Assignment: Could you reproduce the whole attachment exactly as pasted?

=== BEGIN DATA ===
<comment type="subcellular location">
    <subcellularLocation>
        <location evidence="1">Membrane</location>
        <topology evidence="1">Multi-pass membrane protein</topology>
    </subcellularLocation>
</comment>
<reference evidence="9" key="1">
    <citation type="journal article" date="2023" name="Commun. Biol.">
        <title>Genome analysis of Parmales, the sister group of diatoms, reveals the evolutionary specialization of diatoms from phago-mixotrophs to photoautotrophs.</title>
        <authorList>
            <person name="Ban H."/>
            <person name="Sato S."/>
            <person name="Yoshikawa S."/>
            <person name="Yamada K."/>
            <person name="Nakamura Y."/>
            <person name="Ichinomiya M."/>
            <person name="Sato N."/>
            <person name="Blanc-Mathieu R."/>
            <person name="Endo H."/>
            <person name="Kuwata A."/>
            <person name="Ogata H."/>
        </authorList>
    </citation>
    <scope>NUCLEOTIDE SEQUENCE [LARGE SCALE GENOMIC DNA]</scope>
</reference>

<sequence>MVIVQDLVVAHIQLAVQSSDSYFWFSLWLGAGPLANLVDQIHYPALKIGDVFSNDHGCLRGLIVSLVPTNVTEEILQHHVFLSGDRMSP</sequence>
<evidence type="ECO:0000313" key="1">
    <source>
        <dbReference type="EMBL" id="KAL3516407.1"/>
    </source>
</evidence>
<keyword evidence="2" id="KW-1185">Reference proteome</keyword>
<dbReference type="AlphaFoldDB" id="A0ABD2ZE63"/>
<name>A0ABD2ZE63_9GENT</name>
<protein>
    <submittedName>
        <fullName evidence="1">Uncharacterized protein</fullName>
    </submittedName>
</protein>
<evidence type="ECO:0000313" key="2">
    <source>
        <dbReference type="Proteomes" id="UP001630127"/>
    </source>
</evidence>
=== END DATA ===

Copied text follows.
<comment type="subcellular location">
    <subcellularLocation>
        <location evidence="1">Membrane</location>
        <topology evidence="1">Multi-pass membrane protein</topology>
    </subcellularLocation>
</comment>
<reference evidence="9" key="1">
    <citation type="journal article" date="2023" name="Commun. Biol.">
        <title>Genome analysis of Parmales, the sister group of diatoms, reveals the evolutionary specialization of diatoms from phago-mixotrophs to photoautotrophs.</title>
        <authorList>
            <person name="Ban H."/>
            <person name="Sato S."/>
            <person name="Yoshikawa S."/>
            <person name="Yamada K."/>
            <person name="Nakamura Y."/>
            <person name="Ichinomiya M."/>
            <person name="Sato N."/>
            <person name="Blanc-Mathieu R."/>
            <person name="Endo H."/>
            <person name="Kuwata A."/>
            <person name="Ogata H."/>
        </authorList>
    </citation>
    <scope>NUCLEOTIDE SEQUENCE [LARGE SCALE GENOMIC DNA]</scope>
</reference>

<sequence>MVIVQDLVVAHIQLAVQSSDSYFWFSLWLGAGPLANLVDQIHYPALKIGDVFSNDHGCLRGLIVSLVPTNVTEEILQHHVFLSGDRMSP</sequence>
<evidence type="ECO:0000313" key="1">
    <source>
        <dbReference type="EMBL" id="KAL3516407.1"/>
    </source>
</evidence>
<keyword evidence="2" id="KW-1185">Reference proteome</keyword>
<dbReference type="AlphaFoldDB" id="A0ABD2ZE63"/>
<name>A0ABD2ZE63_9GENT</name>
<protein>
    <submittedName>
        <fullName evidence="1">Uncharacterized protein</fullName>
    </submittedName>
</protein>
<evidence type="ECO:0000313" key="2">
    <source>
        <dbReference type="Proteomes" id="UP001630127"/>
    </source>
</evidence>